12

I'm currently building a machine that uses an Arduino Mega2560 as its main controller. The Arduino is connected to over serial, gets a command, executes it and spits out a bunch of measurement data every 1ms. I have a Raspberry Pi running Python to give the user a nice GUI to send the command, and to present the data in a readable form.

The problem I face: the Arduino is able to spit out 15 byte of data each millisecond (so that's only 15kbyte/s), but the code I'm running can only cope with about 15 byte each 10 milliseconds, so 1.5kB/s.

When I run cat /dev/ttyACM0 > somefile, I nicely see all datapoints.

I have the following slimmed down Python code

# Reset Arduino by starting serial
microprocBusy = True
serialPort = serial.Serial("/dev/ttyACM0", baudrate=460800, timeout=0)
time.sleep(0.22);
serialPort.setDTR(False);
time.sleep(0.22);
serialPort.setDTR(True);
time.sleep(0.10);

logfile = open(logfilenamePrefix + "_" + datetime.datetime.now().isoformat() + '.txt', 'a')

# Bootloader has some timeout, we need to wait for that
serialPort.flushInput()
while(serialPort.inWaiting() == 0):
    time.sleep(0.05)

# Wait for welcome message
time.sleep(0.1)
logfile.write(serialPort.readline().decode('ascii'))
logfile.flush()

# Send command
serialPort.write((command + '\n').encode('ascii'))

# Now, receive data
while(True):
    incomingData = serialPort.readline().decode('ascii')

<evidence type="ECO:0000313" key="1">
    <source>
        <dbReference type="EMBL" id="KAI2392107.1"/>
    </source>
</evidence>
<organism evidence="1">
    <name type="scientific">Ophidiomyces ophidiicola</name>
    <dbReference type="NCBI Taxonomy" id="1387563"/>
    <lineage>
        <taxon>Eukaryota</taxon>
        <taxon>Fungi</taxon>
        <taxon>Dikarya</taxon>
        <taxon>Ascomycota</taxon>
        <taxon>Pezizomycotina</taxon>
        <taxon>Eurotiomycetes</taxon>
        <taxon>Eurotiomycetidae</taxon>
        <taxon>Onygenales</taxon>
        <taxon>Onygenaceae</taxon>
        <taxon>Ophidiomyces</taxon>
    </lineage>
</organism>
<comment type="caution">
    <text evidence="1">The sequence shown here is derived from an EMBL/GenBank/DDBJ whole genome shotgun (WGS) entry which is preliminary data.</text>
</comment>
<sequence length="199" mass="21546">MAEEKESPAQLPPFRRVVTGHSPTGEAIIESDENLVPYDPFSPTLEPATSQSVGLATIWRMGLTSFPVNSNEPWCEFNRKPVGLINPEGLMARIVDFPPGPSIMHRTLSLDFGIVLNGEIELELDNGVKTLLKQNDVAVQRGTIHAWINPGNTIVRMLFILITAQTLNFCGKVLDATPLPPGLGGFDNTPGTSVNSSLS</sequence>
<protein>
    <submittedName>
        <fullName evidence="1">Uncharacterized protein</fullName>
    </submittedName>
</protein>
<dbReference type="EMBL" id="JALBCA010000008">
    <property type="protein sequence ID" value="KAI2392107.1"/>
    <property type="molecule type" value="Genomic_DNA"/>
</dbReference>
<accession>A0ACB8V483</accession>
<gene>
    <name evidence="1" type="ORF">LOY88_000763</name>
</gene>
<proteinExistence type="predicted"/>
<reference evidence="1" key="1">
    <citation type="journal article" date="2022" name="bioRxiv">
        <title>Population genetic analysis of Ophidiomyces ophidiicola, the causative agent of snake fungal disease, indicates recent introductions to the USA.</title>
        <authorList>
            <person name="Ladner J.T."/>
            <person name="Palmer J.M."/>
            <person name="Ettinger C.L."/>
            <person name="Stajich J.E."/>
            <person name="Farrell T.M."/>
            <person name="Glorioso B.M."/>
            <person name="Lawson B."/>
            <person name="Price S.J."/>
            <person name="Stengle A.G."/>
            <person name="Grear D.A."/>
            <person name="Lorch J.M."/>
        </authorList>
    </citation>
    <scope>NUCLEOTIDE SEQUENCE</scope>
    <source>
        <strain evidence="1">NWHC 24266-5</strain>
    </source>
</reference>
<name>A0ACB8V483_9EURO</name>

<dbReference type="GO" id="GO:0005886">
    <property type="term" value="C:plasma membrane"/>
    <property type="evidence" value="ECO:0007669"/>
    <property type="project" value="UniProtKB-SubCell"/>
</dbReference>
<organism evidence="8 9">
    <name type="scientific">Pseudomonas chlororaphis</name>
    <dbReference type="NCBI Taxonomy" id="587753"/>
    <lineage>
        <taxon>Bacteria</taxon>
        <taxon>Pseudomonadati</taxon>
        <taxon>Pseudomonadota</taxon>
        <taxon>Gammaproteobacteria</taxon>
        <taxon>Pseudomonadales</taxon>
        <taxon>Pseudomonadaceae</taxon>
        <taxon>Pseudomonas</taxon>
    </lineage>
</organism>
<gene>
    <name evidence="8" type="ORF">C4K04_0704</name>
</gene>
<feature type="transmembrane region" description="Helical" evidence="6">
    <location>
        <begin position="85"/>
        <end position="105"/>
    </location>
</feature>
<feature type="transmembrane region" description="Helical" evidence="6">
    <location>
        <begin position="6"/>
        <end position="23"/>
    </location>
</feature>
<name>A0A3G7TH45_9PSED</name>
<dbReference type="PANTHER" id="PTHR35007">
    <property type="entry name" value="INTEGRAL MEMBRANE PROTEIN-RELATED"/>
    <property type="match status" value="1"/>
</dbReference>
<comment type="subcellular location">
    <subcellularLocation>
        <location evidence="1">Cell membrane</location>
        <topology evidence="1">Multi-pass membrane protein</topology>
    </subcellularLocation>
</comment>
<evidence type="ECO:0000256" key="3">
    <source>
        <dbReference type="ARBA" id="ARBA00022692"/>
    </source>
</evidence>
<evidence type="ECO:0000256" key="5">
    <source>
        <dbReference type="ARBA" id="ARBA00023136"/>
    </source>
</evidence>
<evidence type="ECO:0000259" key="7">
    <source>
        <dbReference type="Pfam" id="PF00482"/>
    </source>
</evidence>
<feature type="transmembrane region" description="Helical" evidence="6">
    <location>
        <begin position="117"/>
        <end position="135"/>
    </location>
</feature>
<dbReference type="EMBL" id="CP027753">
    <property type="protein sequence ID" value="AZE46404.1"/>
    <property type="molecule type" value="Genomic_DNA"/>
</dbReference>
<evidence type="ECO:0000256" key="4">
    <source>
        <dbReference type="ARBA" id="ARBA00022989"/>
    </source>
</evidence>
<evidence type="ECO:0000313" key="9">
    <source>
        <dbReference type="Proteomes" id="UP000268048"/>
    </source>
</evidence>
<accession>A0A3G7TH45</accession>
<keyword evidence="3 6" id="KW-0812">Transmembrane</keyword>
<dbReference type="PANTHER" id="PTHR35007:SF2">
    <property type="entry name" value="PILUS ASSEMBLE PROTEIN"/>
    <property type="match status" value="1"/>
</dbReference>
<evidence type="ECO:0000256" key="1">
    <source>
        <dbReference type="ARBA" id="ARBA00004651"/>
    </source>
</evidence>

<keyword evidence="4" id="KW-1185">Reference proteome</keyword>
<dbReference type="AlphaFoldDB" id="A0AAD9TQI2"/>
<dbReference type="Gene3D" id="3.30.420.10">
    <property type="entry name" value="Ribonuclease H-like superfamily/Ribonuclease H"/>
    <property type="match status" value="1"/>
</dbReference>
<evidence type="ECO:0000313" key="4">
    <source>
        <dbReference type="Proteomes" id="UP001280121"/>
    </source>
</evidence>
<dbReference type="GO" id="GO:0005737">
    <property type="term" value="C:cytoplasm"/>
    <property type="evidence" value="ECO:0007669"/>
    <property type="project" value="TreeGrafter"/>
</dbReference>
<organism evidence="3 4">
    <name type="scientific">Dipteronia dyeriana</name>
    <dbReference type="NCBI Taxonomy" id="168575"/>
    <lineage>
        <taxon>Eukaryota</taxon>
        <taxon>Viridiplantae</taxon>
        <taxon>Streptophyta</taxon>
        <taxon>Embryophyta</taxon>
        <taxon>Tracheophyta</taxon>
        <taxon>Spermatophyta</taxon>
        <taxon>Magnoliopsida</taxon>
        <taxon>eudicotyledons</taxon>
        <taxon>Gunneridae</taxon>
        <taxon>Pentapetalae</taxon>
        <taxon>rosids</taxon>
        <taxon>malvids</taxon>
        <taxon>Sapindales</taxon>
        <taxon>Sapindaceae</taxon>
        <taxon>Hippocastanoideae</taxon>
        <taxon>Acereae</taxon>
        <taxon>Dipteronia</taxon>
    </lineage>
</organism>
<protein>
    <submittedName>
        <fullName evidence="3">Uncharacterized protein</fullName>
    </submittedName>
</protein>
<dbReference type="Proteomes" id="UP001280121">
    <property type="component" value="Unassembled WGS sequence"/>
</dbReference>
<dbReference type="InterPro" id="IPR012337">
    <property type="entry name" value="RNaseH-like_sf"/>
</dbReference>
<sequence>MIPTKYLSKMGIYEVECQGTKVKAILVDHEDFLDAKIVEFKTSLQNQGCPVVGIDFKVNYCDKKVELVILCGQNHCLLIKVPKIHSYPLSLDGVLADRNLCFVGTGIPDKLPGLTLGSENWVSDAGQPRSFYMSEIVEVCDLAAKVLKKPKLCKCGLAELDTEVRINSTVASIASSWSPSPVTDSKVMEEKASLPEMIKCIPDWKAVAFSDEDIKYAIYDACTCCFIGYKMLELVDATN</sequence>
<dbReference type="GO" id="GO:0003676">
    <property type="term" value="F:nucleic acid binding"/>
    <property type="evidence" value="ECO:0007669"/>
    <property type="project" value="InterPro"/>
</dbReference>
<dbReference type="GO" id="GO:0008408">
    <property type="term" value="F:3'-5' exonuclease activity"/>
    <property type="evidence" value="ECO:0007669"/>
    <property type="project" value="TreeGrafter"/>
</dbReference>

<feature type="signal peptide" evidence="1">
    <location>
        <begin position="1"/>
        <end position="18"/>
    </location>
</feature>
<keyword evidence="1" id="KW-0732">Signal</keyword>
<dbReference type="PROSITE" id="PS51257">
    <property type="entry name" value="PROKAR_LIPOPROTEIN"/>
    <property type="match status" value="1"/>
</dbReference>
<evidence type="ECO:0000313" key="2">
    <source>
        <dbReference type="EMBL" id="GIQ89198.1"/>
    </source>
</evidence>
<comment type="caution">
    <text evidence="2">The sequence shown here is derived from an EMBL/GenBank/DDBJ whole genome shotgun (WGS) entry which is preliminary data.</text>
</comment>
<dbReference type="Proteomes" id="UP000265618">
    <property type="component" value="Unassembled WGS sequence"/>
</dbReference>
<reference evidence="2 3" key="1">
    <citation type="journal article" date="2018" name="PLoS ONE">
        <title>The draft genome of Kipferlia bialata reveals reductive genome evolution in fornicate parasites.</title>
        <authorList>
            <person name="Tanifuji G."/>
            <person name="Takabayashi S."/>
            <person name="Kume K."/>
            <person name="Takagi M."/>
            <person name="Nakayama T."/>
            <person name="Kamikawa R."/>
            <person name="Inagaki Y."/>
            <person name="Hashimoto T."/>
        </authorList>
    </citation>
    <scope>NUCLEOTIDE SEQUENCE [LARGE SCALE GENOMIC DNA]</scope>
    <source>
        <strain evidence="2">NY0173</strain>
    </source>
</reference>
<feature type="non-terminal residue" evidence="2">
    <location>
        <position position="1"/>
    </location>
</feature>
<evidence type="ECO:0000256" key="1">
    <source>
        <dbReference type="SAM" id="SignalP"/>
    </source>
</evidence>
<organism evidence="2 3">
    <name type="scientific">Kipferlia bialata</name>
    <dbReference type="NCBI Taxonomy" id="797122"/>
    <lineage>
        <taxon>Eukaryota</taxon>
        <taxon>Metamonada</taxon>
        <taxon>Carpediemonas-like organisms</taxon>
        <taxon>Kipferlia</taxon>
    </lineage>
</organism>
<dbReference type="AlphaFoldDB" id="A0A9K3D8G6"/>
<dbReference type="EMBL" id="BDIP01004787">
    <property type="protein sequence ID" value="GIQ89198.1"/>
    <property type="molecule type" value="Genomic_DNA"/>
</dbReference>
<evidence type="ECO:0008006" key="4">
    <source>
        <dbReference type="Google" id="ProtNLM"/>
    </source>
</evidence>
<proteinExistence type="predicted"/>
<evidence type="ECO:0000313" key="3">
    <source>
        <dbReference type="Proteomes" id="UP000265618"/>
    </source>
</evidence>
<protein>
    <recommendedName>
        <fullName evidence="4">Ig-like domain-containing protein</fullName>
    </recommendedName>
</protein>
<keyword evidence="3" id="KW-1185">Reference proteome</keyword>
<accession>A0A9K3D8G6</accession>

logfile.write(incomingData)
    logfile.flush() 

    if(incomingData[:5] == "FATAL" or incomingData[:6] == "HALTED" or incomingData[:5] == "RESET"):
        break;
    elif(incomingData[:6] == "RESULT"):
            resultData = incomingData;

logfile.flush() 

When I run this, the first ~350 datapoints come in, then I see some mangled data and miss about 2000 datapoints, after which I see another 350 or so datapoints. The CPU usage is at 100% during the process

What is going wrong? Is PySerial poorly optimized, or is there some mistake in my code I missed? I could just run cat /dev/ttyACM0 > somefile from Python and then read that file, but that's not really a nice solution, is it?

Thanks a lot :)

3
  • Don't constantly flush your logfile and you will see some performance improvements instantly. You're bypassing the file buffering by making it write to disk each loop.
    – Serdalis
    Apr 10, 2015 at 9:48
  • I tried that, it doesn't help. By the way, it's on linux, so there's no actual writing involved AFAIK, it just concerns the Python buffers, not the OS buffer
    – ktmf
    Apr 10, 2015 at 10:41
  • Try setting timeout to 1, and using the .read function instead of the readlines function. You can store the bytes in an internal buffer and decode them all at once (or in a seperate thread) when the loop is over and then write to the log file.
    – Serdalis
    Apr 10, 2015 at 15:11

3 Answers 3

6

I realize that this is an old thread, but it has been viewed 3000 times as of this writing and I would hate for someone to be turned off of pySerial on just this encounter.

I believe the most likely culprit for the author's problem is the implicit parsing that is going on between reads:

incomingData = serialPort.readline().decode('ascii')

The readline() method is telling pyserial to parse to the next line. You are also doing a decode() in the middle of your receive cycle. All of this is occurring right in the middle of your stream.

A better approach might look like this:

waiting = port.in_waiting  # find num of bytes currently waiting in hardware
buffer += [chr(c) for c in port.read(waiting)] # read them, convert to ascii

# ...keep accumulating the buffer for as long as is reasonable...

processSerialData(buffer)  # whatever processing needs to happen, split your
                           # lines, log, or whatever else *after* you get
                           # your data
2